Jun 1, 2008

Weather and Climate Extremes in a Changing Climate

Thomas R. Karl, Gerald A. Meehl, Christopher D. Miller, Susan J. Hassol, Anne M. Waple, and William L. Murray
The U.S. Climate Change Science Program Preface


  • Many extremes and their associated impacts are now changing
    • In recent decades most of North America has been experiencing more unusually hot days and nights, fewer unusually cold days and nights, and fewer frost days
    • Heavy downpours have become more frequent and intense
    • Droughts are becoming more severe in some regions, though there are no clear trends for North America as a whole
    • The power and frequency of Atlantic hurricanes have increased substantially in recent decades, though North American mainland land-falling hurricanes do not appear to have increased over the past century
    • Outside the tropics, storm tracks are shifting northward and the strongest storms are becoming even stronger.
  • It is well established through formal attribution studies that the global warming of the past 50 years is due primarily to human-induced increases in heat-trapping gases
  • The increase in heavy precipitation events is associated with an increase in water vapor, and the latter has been attributed to human-induced warming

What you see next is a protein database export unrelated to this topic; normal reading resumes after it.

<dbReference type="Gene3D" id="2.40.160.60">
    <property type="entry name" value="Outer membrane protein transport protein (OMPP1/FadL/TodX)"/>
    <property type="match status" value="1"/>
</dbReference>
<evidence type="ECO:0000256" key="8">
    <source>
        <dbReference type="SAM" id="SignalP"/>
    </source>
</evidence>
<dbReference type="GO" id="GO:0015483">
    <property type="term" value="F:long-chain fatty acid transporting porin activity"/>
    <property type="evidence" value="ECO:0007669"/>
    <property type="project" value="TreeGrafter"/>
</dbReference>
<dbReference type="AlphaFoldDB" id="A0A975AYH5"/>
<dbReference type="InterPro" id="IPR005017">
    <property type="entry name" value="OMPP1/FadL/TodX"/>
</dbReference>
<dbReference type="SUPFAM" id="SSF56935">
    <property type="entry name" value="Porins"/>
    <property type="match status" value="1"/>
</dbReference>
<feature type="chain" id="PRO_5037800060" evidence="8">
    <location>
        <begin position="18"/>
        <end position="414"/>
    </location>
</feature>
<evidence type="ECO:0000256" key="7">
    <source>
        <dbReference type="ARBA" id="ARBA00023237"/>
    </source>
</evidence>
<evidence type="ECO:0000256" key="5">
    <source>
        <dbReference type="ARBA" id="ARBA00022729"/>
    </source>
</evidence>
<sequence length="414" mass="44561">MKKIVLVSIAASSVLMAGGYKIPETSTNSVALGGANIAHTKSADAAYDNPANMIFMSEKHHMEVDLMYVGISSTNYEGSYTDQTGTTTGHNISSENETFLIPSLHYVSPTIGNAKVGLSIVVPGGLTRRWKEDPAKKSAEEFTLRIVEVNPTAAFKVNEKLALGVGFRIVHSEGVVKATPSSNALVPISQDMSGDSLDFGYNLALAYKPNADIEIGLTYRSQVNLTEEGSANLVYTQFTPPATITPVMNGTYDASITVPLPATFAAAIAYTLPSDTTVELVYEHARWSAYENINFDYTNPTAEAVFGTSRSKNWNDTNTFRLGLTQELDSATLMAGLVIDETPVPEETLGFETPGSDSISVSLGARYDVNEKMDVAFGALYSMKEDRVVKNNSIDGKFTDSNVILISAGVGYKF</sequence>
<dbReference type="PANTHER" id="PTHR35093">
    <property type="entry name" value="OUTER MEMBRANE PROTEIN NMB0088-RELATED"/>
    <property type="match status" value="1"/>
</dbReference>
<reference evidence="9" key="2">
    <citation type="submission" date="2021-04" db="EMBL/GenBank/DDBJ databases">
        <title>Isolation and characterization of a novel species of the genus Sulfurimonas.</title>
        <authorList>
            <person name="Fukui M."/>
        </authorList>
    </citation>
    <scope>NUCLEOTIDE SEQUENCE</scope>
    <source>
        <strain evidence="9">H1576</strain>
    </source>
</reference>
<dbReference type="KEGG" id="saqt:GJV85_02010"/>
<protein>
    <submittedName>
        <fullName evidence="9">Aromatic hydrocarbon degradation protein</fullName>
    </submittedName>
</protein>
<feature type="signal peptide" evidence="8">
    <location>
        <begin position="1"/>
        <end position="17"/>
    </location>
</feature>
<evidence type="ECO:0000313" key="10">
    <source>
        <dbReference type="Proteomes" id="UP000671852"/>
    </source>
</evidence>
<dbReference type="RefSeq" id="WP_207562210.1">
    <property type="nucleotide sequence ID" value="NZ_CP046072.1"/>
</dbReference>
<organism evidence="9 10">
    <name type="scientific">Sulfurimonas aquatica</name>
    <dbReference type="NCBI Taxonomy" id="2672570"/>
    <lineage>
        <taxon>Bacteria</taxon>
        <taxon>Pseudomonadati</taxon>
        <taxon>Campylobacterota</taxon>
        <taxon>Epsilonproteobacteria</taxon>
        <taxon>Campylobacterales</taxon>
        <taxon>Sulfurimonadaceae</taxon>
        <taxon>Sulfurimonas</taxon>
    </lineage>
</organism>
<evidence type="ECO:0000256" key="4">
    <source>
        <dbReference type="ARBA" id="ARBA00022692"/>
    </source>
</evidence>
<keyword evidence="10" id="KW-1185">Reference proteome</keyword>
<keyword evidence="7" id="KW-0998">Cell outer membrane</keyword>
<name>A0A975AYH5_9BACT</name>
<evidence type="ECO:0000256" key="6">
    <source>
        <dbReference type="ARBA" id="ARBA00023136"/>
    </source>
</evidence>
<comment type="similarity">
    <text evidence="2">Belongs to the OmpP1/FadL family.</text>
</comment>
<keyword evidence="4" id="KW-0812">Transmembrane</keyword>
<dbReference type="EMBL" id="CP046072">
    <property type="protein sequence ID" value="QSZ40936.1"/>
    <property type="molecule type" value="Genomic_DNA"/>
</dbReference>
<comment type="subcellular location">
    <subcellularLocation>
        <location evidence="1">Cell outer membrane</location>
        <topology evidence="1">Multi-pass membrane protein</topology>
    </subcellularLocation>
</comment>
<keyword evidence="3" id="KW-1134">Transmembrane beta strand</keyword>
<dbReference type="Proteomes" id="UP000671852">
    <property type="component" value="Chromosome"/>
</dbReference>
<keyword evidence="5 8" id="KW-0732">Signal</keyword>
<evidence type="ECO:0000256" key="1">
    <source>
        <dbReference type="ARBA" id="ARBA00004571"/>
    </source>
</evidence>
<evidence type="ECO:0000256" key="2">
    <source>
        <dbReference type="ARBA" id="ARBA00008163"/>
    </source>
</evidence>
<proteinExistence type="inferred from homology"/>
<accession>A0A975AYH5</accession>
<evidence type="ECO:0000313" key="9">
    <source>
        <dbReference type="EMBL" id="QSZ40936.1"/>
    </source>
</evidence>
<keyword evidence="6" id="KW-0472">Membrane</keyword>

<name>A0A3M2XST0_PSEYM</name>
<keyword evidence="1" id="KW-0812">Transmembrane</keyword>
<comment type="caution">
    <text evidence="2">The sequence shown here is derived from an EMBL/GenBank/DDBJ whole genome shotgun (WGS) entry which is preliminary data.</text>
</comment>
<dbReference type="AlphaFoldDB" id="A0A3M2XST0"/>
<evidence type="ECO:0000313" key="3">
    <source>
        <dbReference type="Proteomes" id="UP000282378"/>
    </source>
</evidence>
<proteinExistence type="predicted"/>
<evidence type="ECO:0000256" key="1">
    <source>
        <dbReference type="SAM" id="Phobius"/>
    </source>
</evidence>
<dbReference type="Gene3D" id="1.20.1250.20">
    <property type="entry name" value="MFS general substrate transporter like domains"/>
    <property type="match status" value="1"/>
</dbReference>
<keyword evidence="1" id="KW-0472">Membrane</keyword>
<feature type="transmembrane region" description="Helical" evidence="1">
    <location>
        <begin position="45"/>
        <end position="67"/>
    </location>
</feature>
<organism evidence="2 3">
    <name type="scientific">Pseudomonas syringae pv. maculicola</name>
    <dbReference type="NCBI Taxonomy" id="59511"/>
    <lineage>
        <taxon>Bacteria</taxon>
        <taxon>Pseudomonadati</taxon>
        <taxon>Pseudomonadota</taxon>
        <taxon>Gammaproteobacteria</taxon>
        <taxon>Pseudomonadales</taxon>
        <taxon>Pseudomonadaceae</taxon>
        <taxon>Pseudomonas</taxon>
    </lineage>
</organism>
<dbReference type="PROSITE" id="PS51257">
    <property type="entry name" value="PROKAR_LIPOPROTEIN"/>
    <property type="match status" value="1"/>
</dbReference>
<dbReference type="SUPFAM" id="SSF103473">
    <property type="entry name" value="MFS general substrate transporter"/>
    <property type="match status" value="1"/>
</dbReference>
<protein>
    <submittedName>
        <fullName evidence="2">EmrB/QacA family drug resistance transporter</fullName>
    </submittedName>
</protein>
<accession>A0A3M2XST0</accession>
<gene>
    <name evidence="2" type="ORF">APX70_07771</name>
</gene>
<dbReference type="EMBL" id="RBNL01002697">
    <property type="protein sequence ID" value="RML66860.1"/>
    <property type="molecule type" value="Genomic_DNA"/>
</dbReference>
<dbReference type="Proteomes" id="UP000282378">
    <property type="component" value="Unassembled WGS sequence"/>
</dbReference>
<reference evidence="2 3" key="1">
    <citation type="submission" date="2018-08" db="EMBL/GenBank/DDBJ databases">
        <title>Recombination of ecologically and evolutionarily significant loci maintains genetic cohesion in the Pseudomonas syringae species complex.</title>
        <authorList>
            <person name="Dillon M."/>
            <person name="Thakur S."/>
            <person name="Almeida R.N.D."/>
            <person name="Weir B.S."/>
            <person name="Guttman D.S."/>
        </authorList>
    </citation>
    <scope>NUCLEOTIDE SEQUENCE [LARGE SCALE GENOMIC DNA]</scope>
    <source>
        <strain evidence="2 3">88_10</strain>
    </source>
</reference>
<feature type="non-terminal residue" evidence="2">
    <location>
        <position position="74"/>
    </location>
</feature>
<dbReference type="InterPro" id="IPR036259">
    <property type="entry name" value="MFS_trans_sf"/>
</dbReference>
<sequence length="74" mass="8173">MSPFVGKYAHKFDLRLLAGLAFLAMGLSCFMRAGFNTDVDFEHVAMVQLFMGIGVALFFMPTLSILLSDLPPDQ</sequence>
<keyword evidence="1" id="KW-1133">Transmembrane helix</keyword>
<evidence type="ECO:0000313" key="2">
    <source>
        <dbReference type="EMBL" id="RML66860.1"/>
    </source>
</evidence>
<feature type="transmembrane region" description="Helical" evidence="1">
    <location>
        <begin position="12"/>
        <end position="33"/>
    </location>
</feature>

• No formal attribution studies for changes in drought severity in North America have been attempted
  • There is evidence suggesting a human contribution to recent changes in hurricane activity as well as in storms outside the tropics, though a confident assessment will require further study
  • In the future, with continued global warming, heat waves and heavy downpours are very likely to further increase in frequency and intensity
  • Substantial areas of North America are likely to have more frequent droughts of greater severity. Hurricane wind speeds, rainfall intensity, and storm surge levels are likely to increase
  • The strongest cold season storms are likely to become more frequent, with stronger winds and more extreme wave heights
  • Current and future impacts resulting from these changes depend not only on the changes in extremes, but also on responses by human and natural systems